Sex Education to adolescents with Intellectual Disability:

Education about sex and sexuality is essential for all adolescents and teenagers. Parental and caregiver participation in sex and relationship education is important, irrespective of whether a child has a disability. Young individuals with an intellectual disability have the same range of sexual thoughts, attitudes, emotions, desires and imaginations as young individuals without disabilities. Yet, they often have fewer chances to engage in age-appropriate sexual activity than their same age counter-parts. Community attitudes make it especially tough for them to achieve appropriate sexual expression. However, for most of the concerns, appropriate education and sufficient social support can noticeably improve their situation. Sexual education coaches about vital factors for the human being, such as friendship, courtship, marriage, parentage and all type of relations, along with knowledge about sexually transmitted infections, family planning methods, birth control, and pregnancy, personal and genital hygiene, among additional factors. When creating sexual education programs for adolescents, it is important to cover the basic areas detailed as Anatomy and physiology, Maturation and changes in physical appearance, Public and private conducts, Masturbation, Responsibility for sexual conduct.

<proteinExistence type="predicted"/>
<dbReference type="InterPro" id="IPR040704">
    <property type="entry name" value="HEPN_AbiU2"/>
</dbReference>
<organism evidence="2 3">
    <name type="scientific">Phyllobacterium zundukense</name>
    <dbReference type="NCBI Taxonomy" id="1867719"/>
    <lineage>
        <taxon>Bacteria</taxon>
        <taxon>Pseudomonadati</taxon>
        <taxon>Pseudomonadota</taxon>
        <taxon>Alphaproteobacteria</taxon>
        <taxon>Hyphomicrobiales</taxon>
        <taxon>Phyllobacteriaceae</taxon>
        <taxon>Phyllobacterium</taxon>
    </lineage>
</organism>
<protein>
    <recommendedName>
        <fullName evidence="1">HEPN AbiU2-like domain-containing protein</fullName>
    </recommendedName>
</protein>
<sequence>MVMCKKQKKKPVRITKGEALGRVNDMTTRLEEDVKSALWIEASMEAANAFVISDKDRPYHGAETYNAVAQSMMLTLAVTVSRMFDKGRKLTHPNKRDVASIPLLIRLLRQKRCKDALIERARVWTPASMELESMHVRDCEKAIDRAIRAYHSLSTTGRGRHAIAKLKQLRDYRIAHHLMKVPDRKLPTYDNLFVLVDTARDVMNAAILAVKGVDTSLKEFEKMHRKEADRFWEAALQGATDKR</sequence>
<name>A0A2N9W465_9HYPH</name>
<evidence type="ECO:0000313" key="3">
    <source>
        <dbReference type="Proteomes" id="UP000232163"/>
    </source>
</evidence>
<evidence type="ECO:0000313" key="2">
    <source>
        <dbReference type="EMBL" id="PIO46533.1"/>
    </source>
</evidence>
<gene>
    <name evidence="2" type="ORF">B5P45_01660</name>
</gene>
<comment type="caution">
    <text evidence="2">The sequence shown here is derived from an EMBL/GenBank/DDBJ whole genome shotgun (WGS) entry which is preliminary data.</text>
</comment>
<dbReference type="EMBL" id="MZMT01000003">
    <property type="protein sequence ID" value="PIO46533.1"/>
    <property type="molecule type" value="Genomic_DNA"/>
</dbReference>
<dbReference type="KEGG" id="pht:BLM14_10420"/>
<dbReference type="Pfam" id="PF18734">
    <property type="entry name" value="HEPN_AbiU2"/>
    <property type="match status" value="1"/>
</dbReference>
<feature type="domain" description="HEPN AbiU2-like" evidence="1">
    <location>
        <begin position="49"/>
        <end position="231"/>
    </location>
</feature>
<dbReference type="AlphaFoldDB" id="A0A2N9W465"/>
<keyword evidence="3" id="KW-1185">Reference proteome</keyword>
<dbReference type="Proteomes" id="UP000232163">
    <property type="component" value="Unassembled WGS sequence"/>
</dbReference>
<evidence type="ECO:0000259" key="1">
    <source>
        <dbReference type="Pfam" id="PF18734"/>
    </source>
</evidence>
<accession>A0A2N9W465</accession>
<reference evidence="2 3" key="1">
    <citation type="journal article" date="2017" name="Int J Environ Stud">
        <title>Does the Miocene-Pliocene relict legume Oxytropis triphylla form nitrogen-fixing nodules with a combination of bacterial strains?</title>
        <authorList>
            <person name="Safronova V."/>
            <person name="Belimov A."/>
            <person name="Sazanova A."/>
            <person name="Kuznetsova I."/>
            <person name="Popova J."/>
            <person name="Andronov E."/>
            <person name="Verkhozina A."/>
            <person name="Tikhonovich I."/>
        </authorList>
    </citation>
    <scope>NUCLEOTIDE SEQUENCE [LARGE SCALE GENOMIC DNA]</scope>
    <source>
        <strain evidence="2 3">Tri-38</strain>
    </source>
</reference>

Sexual behavior in adolescents with Intellectual Disabilities:

Due to inadequate information, adolescents with intellectual disability sometimes may exhibit inappropriate sexual behavior, such as public masturbation, or soliciting sex from minors or in public. This is more possible to occur when the individual lacks more appropriate sexual outlets or has not been delivered with proper education about the complicated social decorum and legal issues around sexual behavior and relationships. Many individuals with intellectual disabilities get little or no sex education and their attempts at sexual expression are either punished or overlooked. In fact, such behaviors may not reflect deviant arousal, but arise from living in a system in which appropriate sexual knowledge and relationships are not supported.

Discussing the sexual issue with an adolescent with intellectual disability

1) If the individual is incapable to communicate without support, address questions straight to the individual and observe their response to the question and to their support individual’s reply. Undertake that the individual understands more than they can express. Try to meet the adolescent alone in part of the communication.

2) Ask the adolescent’s permission to talk over sexual issues. The individual may need assurance that it is acceptable to be sexually active and to talk about it.

3) Use simple language but exact terms for body parts. If the individual uses their own terms, clarifying meaning and match the individual’s language.

4) Ask open ended questions as far as possible.

5) Visual material such as pictures or models can be very helpful, especially for an individual with limited verbal skills.

Why discussing sexual issue is important with intellectual disabled children:

This disability initiates before the age of 18. The terminology has changed over the past century. The term now acknowledged as Intellectual disability has undergone many alterations in name, but has always referred to the developmental period. Adaptive behavior has not been protected from changes including: